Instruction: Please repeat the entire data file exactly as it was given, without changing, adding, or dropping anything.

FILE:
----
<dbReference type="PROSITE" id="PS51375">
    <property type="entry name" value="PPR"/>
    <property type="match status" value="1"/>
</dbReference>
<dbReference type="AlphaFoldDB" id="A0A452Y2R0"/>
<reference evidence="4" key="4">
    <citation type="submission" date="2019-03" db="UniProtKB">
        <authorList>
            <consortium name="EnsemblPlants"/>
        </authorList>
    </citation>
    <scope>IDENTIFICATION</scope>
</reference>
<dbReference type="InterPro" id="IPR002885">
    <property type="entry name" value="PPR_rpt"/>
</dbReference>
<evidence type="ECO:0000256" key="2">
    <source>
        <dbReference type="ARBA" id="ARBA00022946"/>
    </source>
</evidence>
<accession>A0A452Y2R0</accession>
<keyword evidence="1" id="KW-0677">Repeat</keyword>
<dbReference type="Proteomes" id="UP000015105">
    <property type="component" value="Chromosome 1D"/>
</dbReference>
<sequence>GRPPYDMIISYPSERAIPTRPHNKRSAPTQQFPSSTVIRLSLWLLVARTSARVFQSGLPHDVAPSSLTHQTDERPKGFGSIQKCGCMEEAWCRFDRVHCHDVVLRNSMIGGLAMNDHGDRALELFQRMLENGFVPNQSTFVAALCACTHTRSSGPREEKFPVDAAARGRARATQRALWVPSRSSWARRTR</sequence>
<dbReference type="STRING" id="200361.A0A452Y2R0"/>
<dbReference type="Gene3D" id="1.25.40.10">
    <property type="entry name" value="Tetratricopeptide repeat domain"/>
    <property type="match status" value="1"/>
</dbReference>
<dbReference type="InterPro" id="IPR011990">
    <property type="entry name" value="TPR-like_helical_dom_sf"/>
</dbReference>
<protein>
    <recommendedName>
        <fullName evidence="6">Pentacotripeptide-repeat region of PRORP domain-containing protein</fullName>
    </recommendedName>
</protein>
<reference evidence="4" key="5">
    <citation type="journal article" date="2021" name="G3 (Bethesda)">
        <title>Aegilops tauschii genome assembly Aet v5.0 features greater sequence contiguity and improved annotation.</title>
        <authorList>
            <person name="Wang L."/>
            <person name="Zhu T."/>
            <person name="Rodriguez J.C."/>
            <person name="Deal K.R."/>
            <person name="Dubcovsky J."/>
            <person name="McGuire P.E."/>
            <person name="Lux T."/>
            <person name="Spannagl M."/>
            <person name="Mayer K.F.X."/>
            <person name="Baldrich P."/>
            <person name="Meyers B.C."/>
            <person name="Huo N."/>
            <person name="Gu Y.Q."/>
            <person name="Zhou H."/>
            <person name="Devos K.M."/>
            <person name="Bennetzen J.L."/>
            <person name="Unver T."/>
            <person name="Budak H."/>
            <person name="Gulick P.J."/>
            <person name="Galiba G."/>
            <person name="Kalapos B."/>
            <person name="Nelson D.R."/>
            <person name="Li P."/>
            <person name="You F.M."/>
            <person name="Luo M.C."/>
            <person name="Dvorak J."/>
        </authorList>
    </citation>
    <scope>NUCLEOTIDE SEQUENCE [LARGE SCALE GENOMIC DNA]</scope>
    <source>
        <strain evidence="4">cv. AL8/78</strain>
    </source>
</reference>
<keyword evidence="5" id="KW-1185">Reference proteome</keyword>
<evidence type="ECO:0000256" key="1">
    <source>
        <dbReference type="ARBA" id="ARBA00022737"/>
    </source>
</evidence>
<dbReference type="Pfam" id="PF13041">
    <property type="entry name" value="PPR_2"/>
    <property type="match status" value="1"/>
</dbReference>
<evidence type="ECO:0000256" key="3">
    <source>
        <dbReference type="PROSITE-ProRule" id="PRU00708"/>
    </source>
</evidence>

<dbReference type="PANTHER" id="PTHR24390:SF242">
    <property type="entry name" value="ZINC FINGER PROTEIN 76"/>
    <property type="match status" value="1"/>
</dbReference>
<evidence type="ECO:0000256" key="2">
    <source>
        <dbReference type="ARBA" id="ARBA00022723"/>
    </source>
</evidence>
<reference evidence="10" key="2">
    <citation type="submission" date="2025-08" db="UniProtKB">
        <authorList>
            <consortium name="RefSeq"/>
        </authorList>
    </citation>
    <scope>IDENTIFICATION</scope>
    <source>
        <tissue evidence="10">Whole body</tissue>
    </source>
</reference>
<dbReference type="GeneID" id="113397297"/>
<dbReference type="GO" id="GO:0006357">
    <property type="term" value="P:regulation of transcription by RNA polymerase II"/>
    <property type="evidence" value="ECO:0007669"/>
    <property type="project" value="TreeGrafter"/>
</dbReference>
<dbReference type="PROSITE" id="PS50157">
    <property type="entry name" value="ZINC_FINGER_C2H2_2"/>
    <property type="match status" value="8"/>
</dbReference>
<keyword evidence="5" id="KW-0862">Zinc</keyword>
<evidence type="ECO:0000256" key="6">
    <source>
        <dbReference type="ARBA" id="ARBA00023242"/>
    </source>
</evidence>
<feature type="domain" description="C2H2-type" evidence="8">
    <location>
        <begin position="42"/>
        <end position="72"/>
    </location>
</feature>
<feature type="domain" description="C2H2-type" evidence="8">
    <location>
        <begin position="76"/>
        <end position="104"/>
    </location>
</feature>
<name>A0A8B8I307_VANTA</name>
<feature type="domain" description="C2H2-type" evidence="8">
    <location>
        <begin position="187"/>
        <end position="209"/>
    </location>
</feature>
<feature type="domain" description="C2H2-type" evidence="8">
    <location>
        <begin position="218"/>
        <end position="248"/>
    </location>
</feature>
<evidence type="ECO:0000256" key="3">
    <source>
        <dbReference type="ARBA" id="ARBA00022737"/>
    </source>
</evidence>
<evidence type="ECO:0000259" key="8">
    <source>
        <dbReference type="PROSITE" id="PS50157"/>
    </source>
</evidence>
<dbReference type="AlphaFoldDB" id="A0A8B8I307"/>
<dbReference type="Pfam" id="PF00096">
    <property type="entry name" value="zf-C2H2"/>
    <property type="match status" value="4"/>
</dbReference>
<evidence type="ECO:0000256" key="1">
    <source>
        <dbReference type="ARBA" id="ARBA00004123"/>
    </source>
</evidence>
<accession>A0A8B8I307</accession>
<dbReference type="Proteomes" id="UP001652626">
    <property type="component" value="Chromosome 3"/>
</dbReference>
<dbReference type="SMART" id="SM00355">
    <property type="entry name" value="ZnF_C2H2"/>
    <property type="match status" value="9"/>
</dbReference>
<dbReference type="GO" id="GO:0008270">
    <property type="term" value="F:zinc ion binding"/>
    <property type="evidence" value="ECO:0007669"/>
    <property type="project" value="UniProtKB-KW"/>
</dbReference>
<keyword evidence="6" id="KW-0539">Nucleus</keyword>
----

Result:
<dbReference type="PROSITE" id="PS51375">
    <property type="entry name" value="PPR"/>
    <property type="match status" value="1"/>
</dbReference>
<dbReference type="AlphaFoldDB" id="A0A452Y2R0"/>
<reference evidence="4" key="4">
    <citation type="submission" date="2019-03" db="UniProtKB">
        <authorList>
            <consortium name="EnsemblPlants"/>
        </authorList>
    </citation>
    <scope>IDENTIFICATION</scope>
</reference>
<dbReference type="InterPro" id="IPR002885">
    <property type="entry name" value="PPR_rpt"/>
</dbReference>
<evidence type="ECO:0000256" key="2">
    <source>
        <dbReference type="ARBA" id="ARBA00022946"/>
    </source>
</evidence>
<accession>A0A452Y2R0</accession>
<keyword evidence="1" id="KW-0677">Repeat</keyword>
<dbReference type="Proteomes" id="UP000015105">
    <property type="component" value="Chromosome 1D"/>
</dbReference>
<sequence>GRPPYDMIISYPSERAIPTRPHNKRSAPTQQFPSSTVIRLSLWLLVARTSARVFQSGLPHDVAPSSLTHQTDERPKGFGSIQKCGCMEEAWCRFDRVHCHDVVLRNSMIGGLAMNDHGDRALELFQRMLENGFVPNQSTFVAALCACTHTRSSGPREEKFPVDAAARGRARATQRALWVPSRSSWARRTR</sequence>
<dbReference type="STRING" id="200361.A0A452Y2R0"/>
<dbReference type="Gene3D" id="1.25.40.10">
    <property type="entry name" value="Tetratricopeptide repeat domain"/>
    <property type="match status" value="1"/>
</dbReference>
<dbReference type="InterPro" id="IPR011990">
    <property type="entry name" value="TPR-like_helical_dom_sf"/>
</dbReference>
<protein>
    <recommendedName>
        <fullName evidence="6">Pentacotripeptide-repeat region of PRORP domain-containing protein</fullName>
    </recommendedName>
</protein>
<reference evidence="4" key="5">
    <citation type="journal article" date="2021" name="G3 (Bethesda)">
        <title>Aegilops tauschii genome assembly Aet v5.0 features greater sequence contiguity and improved annotation.</title>
        <authorList>
            <person name="Wang L."/>
            <person name="Zhu T."/>
            <person name="Rodriguez J.C."/>
            <person name="Deal K.R."/>
            <person name="Dubcovsky J."/>
            <person name="McGuire P.E."/>
            <person name="Lux T."/>
            <person name="Spannagl M."/>
            <person name="Mayer K.F.X."/>
            <person name="Baldrich P."/>
            <person name="Meyers B.C."/>
            <person name="Huo N."/>
            <person name="Gu Y.Q."/>
            <person name="Zhou H."/>
            <person name="Devos K.M."/>
            <person name="Bennetzen J.L."/>
            <person name="Unver T."/>
            <person name="Budak H."/>
            <person name="Gulick P.J."/>
            <person name="Galiba G."/>
            <person name="Kalapos B."/>
            <person name="Nelson D.R."/>
            <person name="Li P."/>
            <person name="You F.M."/>
            <person name="Luo M.C."/>
            <person name="Dvorak J."/>
        </authorList>
    </citation>
    <scope>NUCLEOTIDE SEQUENCE [LARGE SCALE GENOMIC DNA]</scope>
    <source>
        <strain evidence="4">cv. AL8/78</strain>
    </source>
</reference>
<keyword evidence="5" id="KW-1185">Reference proteome</keyword>
<evidence type="ECO:0000256" key="1">
    <source>
        <dbReference type="ARBA" id="ARBA00022737"/>
    </source>
</evidence>
<dbReference type="Pfam" id="PF13041">
    <property type="entry name" value="PPR_2"/>
    <property type="match status" value="1"/>
</dbReference>
<evidence type="ECO:0000256" key="3">
    <source>
        <dbReference type="PROSITE-ProRule" id="PRU00708"/>
    </source>
</evidence>

<dbReference type="PANTHER" id="PTHR24390:SF242">
    <property type="entry name" value="ZINC FINGER PROTEIN 76"/>
    <property type="match status" value="1"/>
</dbReference>
<evidence type="ECO:0000256" key="2">
    <source>
        <dbReference type="ARBA" id="ARBA00022723"/>
    </source>
</evidence>
<reference evidence="10" key="2">
    <citation type="submission" date="2025-08" db="UniProtKB">
        <authorList>
            <consortium name="RefSeq"/>
        </authorList>
    </citation>
    <scope>IDENTIFICATION</scope>
    <source>
        <tissue evidence="10">Whole body</tissue>
    </source>
</reference>
<dbReference type="GeneID" id="113397297"/>
<dbReference type="GO" id="GO:0006357">
    <property type="term" value="P:regulation of transcription by RNA polymerase II"/>
    <property type="evidence" value="ECO:0007669"/>
    <property type="project" value="TreeGrafter"/>
</dbReference>
<dbReference type="PROSITE" id="PS50157">
    <property type="entry name" value="ZINC_FINGER_C2H2_2"/>
    <property type="match status" value="8"/>
</dbReference>
<keyword evidence="5" id="KW-0862">Zinc</keyword>
<evidence type="ECO:0000256" key="6">
    <source>
        <dbReference type="ARBA" id="ARBA00023242"/>
    </source>
</evidence>
<feature type="domain" description="C2H2-type" evidence="8">
    <location>
        <begin position="42"/>
        <end position="72"/>
    </location>
</feature>
<feature type="domain" description="C2H2-type" evidence="8">
    <location>
        <begin position="76"/>
        <end position="104"/>
    </location>
</feature>
<name>A0A8B8I307_VANTA</name>
<feature type="domain" description="C2H2-type" evidence="8">
    <location>
        <begin position="187"/>
        <end position="209"/>
    </location>
</feature>
<feature type="domain" description="C2H2-type" evidence="8">
    <location>
        <begin position="218"/>
        <end position="248"/>
    </location>
</feature>
<evidence type="ECO:0000256" key="3">
    <source>
        <dbReference type="ARBA" id="ARBA00022737"/>
    </source>
</evidence>
<evidence type="ECO:0000259" key="8">
    <source>
        <dbReference type="PROSITE" id="PS50157"/>
    </source>
</evidence>
<dbReference type="AlphaFoldDB" id="A0A8B8I307"/>
<dbReference type="Pfam" id="PF00096">
    <property type="entry name" value="zf-C2H2"/>
    <property type="match status" value="4"/>
</dbReference>
<evidence type="ECO:0000256" key="1">
    <source>
        <dbReference type="ARBA" id="ARBA00004123"/>
    </source>
</evidence>
<accession>A0A8B8I307</accession>
<dbReference type="Proteomes" id="UP001652626">
    <property type="component" value="Chromosome 3"/>
</dbReference>
<dbReference type="SMART" id="SM00355">
    <property type="entry name" value="ZnF_C2H2"/>
    <property type="match status" value="9"/>
</dbReference>
<dbReference type="GO" id="GO:0008270">
    <property type="term" value="F:zinc ion binding"/>
    <property type="evidence" value="ECO:0007669"/>
    <property type="project" value="UniProtKB-KW"/>
</dbReference>
<keyword evidence="6" id="KW-0539">Nucleus</keyword>